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The Secret Life of Amanda K. Woods

Ann Cameron


List Price: 14.99*
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Amanda Woods is discovering that there are some things in life you just can't change, like who your parents are or how your older sister treats you, but she is determined to change what she can. To begin with, she's not going to be just plain Amanda Woods (the girl her mother seems to think is just average). She's going to be Amanda K. Woods-someone who is proud and strong and sure of herself, someone who can have a French pen pal and a best friend of her own choosing, someone who finds four-leaf clovers and can get perfect scores on her math homework. There is more to Amanda than anyone else can see, things about her that Amanda herself doesn't even know yet, but she's finding out. In The Secret Life of Amanda K. Woods, her first novel for older children, Ann Cameron presents a heroine who is philosophical and honest as only a twelve-year-old can be.

Praise For The Secret Life of Amanda K. Woods

“Cameron paints a sensitive portrait of an 11-year-old loner in this story set in 1950s Wisconsin...[Amanda's] growing pains, gracefully conveyed though quiet, contemplative narrative, will hit home with many readers.” —Publishers Weekly

“Cameron displays a virtuoso gift for precision, telling observations, and creative but unforced imagery.” —Starred, Bulletin of the Center for Children's Books

“Amanda K. Woods is a girl to like--she just doesn't know it yet. She's quirky, serious, impulsive, imaginative, perceptive, smart, and now, sharp...Amanda is the story, and she's as funny as she is wise.” —Kirkus Reviews, pointer review

Square Fish, 9781250044198, 208pp.

Publication Date: June 10, 2014

About the Author

Ann Cameron was born in Rice Lake, Wisconsin, in 1943 in the middle of an October blizzard. She grew up on a farm on the outskirts of that small town, and from the time she could walk she loved exploring it -- picking wild violets, staring into the eyes of cows and horses and chickens, puzzling over where the sun went when it set and wanting to follow it. She says: "When I was a child I fell in love with nature, imagination, and freedom. Later my childhood friends and I made up our own games. We spent lots of time outside, skiing, hiking, biking, and fishing. Our world seemed to us almost separate from the world of adults. I think the independence my childhood friends and I enjoyed is disappearing from the life of American children today, and I want them to feel it through my books."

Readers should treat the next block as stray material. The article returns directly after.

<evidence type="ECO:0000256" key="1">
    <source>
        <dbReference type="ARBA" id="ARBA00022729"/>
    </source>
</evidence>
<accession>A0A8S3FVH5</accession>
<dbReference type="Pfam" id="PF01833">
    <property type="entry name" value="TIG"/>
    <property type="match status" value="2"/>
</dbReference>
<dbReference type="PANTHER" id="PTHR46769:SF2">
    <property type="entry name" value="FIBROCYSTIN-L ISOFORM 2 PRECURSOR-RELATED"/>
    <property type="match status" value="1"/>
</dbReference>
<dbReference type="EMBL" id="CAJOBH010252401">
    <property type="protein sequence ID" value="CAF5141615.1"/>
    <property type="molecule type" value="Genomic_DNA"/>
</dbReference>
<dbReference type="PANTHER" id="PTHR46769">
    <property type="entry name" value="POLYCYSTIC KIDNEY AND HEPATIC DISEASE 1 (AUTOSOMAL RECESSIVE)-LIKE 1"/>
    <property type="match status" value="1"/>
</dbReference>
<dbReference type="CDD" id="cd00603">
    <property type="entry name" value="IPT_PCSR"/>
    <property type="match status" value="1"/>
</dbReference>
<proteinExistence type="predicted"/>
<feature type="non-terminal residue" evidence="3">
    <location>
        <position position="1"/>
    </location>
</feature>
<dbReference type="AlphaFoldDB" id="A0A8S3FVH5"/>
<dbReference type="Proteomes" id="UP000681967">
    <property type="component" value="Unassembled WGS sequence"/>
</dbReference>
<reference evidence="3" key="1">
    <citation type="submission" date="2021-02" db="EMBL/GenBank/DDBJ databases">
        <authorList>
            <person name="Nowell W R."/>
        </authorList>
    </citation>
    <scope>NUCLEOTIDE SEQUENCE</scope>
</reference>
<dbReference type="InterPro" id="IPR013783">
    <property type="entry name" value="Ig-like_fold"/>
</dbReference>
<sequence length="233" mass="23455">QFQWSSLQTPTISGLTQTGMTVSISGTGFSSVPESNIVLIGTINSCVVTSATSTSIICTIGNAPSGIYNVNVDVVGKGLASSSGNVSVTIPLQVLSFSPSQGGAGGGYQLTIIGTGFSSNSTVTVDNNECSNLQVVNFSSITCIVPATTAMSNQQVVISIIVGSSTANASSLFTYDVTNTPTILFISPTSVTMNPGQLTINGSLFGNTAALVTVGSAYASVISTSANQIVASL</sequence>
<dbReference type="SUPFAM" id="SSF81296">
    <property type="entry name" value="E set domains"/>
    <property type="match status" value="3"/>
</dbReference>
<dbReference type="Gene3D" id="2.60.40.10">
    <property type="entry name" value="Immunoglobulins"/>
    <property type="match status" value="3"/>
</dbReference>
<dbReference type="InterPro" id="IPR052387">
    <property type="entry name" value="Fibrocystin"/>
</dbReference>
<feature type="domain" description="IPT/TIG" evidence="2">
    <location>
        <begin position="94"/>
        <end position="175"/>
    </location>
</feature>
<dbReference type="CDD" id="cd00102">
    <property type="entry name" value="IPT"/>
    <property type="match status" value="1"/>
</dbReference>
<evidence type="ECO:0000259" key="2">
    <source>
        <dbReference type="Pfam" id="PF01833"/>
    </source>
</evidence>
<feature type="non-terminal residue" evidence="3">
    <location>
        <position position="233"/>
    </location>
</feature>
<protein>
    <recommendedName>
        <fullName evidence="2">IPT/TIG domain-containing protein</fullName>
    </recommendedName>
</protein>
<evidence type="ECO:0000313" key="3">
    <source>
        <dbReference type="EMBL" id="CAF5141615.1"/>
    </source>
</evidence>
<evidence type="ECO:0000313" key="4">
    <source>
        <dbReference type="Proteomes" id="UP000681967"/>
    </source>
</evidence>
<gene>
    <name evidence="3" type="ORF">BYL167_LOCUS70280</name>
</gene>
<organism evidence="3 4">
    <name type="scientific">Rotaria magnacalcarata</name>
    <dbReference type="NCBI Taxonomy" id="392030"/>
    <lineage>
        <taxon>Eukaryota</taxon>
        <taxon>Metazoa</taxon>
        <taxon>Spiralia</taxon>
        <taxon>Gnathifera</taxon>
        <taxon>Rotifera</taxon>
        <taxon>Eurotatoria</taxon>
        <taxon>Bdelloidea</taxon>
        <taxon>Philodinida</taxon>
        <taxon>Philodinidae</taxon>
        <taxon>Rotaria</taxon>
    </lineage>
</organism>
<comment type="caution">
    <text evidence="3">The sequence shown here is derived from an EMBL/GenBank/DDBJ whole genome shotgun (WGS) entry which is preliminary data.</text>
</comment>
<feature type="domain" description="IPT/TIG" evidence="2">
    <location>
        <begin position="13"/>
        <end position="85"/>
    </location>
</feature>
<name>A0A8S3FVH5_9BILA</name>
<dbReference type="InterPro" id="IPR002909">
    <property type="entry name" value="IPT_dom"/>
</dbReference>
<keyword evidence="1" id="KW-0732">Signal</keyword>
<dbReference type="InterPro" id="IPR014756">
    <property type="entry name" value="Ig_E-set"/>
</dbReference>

In third grade, Ann decided that when she grew up she wanted to be a writer."I loved to read," she says, "but I didn't know anyone who was an author. I wasn't sure I could be one. I was afraid I couldn't. Every story I wrote as a child had behind it that terrible, troubling question: was it the story of someone who could become an author? If I could advise children who want to be authors and who perhaps worry as I did, I'd tell them to read a lot, learn all they can about what makes stories beautiful, powerful, and exciting, and not worry about the future."

Ann graduated from Radcliffe College, where she studied with the poet Robert Lowell. He called one of her poems "magical" and encouraged her to keep writing. After graduating from college she worked in publishing in New York City, and studied at the University of Iowa Writers' Workshop, where she received an M.F.A. in English in 1972.

Her first book for children, The Seed, was published in 1974. The book was inspired by a seed growing on her windowsill: transformed into a story, it became a young seed in the ground afraid to grow because it had heard a terrible storm in the unknown world above it.

Ann's books about Julian Bates and his family found their beginning in stories told her by a South African friend, Julian DeWette. "I wanted to write stories that would include the emotions all children feel," Ann says. "Now that I've heard from children around the world who like my books, I'm delighted to find that I've really done it!"

In 1983, Ann visited Guatemala and decided to divide her time between New York City and Guatemala. "I'd always felt that if I lived in another culture I'd learn other ways of seeing things and become a broader person than if I knew only one culture's outlook. Now I have years of living among Guatemalan people, some of whom are living on or over the edge of poverty. This is not a good thing, and it's not right. Yet the difficulties of living in Guatemala often teach people to recognize the impermanence of life and to value each day and each other more than material things. I try to do that, too."

Ann now lives most of the year in Panajachel, Guatemala, the small town she calls San Pablo in her short novel The Most Beautiful Place in the World. She has worked to improve the Panajachel library so that Guatemalan children will have the same opportunity to read, learn, and dream that American children have. She is married to Bill Cherry, a former sailor, newspaper reporter, and editor, and retired staff director of a subcommittee of the U.S. House of Representatives. They live in view of three volcanoes, a beautiful lake, and a waterfall, in a small house with flowers growing over the roof and a lemon tree in the garden.